“Show, don’t tell”. It’s a famous narrative technique, and one Charlie Jane Anders fully embraces in her latest novel The City in the Middle of the Night. This description doesn’t just apply to the writing style however, it also is a central tenet of this remarkable story.
The novel starts with the protaganist Sophie illegally talking after shutters-down with her dorm-mate Bianca at the Gymnasium (aka university), with her own internal self-descriptions showing her awkward personality, filled with self-doubt and a passionate admiration for her friend. With these flashes of conversation, Anders quickly establishes a strong sense of the local culture, Xiosphant is a city reacting to the lack of a day-night cycle on tidally-locked January by rigidly enforcing strictly allotted sleeping times and violently valuing time and structure to ensure its survival. The truly totalitarian nature is shown when the police burst in on their Progressive Students Union meeting, Sophie taking Bianca’s stolen food dollars to save her future, and letting them arrest her, dragging her to execution by being pushed off a mountain into the frozen night.
Left for dead on the mountainside there she meets a “crocodile”, the name humans first gave to the tentacled inhabitants of January upon arrival. As she reaches to fight, a moment of curiosity and confusion overwhelms the main protaganist, she lets the creature envelop her with its tentacles and mouth and receives a vivid transfer of experience and memory, capturing an image of a remarkable glimmering city in the frozen night. The crocodile keeps her warm, and carries her to safety, leaving her free to re-enter her home and find refuge. As she regains warmth and feeling however, the true pain of what happens to her hits, with Anders providing a truly powerful description of trauma and survival, punctuated at the end with a donated memory “I was a crocodile, running across the tundra with all of my friends.”, a dichotomy of unique experiences that defines Sophie through the rest of the story.
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Leaving us to ponder this, Anders swiftly changes tack, introducing us to another character’s perspective, that of Mouth, a bitter member of the Resourceful Couriers, a team that travels across the treacherous terrain to trade between Xiosphant and the other major city on this side of January, Argelo. Unfortunately, this also stalls the book, the introduction to Mouth is less compelling, and the frequent shifts to alternate between Mouth and Sophie constantly break any momentum that starts to develop. This stuttered pace continues for an achingly long time, before the characters finally leave Xiosphant, and start a journey across January.
Throughout The City in the Middle of the Night, we are repeatedly offered brilliant imagery of January and the cultures that have developed there since humanity arrived. The contrast between Xiosphant and Argelo is compelling. The fractured images we get of Mouth’s lost nomad culture The Citizens are intriguing. Humanity’s struggles with war, peace, abuse, trauma, survival, structure, anarchy, revolution, and totalitarian stability are all showcased here. The story is strong and engaging, the descriptions and metaphors powerful, but while the portrayal of the characters’ complex emotions is fantastic, they themselves aren’t engaging.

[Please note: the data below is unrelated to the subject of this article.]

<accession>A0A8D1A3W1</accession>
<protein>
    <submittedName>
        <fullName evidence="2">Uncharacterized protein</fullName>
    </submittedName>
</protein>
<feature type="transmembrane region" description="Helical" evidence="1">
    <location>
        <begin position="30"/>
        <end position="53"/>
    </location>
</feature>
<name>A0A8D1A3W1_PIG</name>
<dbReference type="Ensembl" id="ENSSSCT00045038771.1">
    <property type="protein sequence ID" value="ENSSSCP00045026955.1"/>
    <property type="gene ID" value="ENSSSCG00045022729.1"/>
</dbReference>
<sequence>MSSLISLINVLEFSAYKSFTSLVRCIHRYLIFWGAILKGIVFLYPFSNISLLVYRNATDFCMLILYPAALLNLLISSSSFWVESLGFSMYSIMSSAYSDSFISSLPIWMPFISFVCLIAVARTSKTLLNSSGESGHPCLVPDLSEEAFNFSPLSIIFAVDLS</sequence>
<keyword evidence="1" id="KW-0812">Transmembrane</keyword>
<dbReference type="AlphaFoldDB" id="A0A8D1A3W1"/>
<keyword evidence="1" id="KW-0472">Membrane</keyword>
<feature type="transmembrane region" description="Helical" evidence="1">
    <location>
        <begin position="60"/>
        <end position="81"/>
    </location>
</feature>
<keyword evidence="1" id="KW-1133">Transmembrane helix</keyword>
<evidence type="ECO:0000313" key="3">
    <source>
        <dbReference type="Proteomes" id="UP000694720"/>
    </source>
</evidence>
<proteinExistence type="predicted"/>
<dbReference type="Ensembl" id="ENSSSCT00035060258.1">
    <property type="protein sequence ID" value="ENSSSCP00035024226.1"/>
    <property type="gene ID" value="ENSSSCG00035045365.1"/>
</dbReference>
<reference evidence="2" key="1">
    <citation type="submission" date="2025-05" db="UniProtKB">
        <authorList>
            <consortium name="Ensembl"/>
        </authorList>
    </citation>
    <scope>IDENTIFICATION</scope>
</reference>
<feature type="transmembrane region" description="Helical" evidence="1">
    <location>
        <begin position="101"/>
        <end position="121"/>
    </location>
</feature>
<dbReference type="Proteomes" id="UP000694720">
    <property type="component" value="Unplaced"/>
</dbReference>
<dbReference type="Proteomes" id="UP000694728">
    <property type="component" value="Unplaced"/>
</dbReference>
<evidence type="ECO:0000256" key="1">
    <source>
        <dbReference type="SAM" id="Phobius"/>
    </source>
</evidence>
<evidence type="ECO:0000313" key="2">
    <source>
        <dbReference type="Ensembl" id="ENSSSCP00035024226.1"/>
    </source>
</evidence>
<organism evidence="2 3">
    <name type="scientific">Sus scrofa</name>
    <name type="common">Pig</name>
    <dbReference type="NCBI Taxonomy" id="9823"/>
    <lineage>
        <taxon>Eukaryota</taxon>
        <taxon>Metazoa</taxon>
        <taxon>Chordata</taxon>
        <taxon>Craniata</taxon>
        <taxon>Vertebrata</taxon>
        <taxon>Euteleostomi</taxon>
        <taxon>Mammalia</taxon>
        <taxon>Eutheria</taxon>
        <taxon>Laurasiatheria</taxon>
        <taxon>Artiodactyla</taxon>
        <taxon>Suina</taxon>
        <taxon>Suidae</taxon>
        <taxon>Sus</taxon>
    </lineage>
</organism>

Sophie and Mouth provided an interesting contrast of perspectives of tied events, their struggles were simultaneously grandiose and grounded, their impulses, ambitions, and reactions very human and real. This can be jarring however, every flaw is realised by the protagonists, characters are compelled to make the same mistakes, while the only positive descriptions we see are tainted by idolisation from the beholder. We’re given two contrasting perspectives over a group of characters and personalities that draw focus to the dark flaws of humanity and the pains they can never truly escape, yet despite the the fact that the characters all elicit sympathy, they fail to become truly sympathetic characters.
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This is paralleled intriguingly by the crocodiles, or Gelet as they’re later renamed, as we discover more about their pseudo-hivemind, remarkable management of January’s ecosystem, and reactions to humanity’s arrival on their planet. Their memory-sharing method of communication epitomises the idea of “show, don’t tell”, with its fundamentally honesty contrasting with humanity’s disturbing revisions of history and the flawed societies that result.
The City in the Middle of the Night has all of the traits of the best of science fiction. Anders successfully combines a fascinating spark of imagination with grounded characters that fit into a distinct and unique world, while providing powerful allegories about our own society. While the story struggles for a period, it’s because the protagonists aren’t quite as compelling as the fascinating world whose periphery they inhabit.
The City in the Middle of Night is out now from Titan Books.